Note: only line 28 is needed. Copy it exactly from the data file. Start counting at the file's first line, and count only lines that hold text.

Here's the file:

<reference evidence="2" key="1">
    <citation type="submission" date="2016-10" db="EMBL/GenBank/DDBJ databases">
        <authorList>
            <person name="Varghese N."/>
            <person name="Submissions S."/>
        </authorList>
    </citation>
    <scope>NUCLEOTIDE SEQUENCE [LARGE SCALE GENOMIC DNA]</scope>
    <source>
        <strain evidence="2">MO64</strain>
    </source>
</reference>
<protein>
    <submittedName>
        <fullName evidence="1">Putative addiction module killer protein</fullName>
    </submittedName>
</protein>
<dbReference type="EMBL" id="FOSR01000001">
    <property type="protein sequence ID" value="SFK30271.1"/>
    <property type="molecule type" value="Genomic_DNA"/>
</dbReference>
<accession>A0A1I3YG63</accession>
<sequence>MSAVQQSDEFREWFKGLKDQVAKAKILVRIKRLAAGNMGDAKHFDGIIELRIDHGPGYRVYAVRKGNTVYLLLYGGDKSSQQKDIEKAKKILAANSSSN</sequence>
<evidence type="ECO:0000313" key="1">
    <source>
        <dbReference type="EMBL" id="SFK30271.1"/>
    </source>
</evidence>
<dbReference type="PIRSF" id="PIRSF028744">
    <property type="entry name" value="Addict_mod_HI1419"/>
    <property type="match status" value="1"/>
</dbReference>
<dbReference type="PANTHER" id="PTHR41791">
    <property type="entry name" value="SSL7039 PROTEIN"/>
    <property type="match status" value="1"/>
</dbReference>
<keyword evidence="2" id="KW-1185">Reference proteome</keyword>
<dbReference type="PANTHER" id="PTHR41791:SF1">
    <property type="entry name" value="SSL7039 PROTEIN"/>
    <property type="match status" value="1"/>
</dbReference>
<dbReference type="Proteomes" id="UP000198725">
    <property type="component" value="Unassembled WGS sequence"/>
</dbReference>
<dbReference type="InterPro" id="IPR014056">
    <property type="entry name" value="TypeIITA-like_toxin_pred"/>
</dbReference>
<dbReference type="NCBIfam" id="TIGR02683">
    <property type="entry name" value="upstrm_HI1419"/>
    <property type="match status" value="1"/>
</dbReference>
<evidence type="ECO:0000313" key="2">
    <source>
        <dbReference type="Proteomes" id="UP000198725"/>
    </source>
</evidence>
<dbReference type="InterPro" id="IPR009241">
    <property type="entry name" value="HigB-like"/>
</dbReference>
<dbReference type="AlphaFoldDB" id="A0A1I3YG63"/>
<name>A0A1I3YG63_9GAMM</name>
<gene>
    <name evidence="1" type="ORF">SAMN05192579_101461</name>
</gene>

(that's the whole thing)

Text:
</evidence>